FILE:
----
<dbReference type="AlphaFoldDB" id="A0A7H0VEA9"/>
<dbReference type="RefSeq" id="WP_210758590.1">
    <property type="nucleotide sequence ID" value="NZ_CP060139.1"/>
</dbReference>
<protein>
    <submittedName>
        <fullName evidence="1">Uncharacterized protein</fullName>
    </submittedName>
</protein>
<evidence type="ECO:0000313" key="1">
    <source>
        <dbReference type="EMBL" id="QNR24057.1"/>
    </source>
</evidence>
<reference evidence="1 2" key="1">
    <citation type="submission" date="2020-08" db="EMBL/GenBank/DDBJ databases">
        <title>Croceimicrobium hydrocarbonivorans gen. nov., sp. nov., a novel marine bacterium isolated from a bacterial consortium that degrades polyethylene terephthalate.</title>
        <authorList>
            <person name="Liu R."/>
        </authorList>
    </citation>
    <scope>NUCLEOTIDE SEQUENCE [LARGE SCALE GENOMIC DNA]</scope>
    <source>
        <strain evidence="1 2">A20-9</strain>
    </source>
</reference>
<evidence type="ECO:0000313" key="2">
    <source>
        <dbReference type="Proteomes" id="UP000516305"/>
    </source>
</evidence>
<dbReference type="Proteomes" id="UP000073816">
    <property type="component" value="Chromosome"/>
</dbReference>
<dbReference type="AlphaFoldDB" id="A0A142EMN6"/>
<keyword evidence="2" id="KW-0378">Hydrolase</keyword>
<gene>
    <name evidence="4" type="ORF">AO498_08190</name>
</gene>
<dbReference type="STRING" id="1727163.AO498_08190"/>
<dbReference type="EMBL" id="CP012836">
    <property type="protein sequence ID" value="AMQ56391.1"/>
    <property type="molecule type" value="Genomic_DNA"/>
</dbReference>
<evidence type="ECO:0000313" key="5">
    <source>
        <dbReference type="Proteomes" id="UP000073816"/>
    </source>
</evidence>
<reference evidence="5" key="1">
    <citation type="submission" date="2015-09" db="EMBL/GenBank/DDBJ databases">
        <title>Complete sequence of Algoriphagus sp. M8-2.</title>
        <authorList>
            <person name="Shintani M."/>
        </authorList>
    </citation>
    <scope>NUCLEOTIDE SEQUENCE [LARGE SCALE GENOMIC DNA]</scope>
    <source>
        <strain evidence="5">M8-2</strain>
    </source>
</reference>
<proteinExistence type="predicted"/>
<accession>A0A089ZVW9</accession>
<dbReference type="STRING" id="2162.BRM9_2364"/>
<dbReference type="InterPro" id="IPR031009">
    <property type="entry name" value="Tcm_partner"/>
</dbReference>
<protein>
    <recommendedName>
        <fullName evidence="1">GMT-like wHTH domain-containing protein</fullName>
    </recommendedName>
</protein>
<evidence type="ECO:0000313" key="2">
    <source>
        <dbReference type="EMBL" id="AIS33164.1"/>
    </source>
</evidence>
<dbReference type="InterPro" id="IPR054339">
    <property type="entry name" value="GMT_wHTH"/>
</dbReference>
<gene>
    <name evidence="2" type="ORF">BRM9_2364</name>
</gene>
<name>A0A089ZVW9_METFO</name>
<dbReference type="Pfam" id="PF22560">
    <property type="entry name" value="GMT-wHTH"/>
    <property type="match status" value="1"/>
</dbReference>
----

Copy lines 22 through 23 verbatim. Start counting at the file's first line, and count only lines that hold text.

    <scope>NUCLEOTIDE SEQUENCE [LARGE SCALE GENOMIC DNA]</scope>
    <source>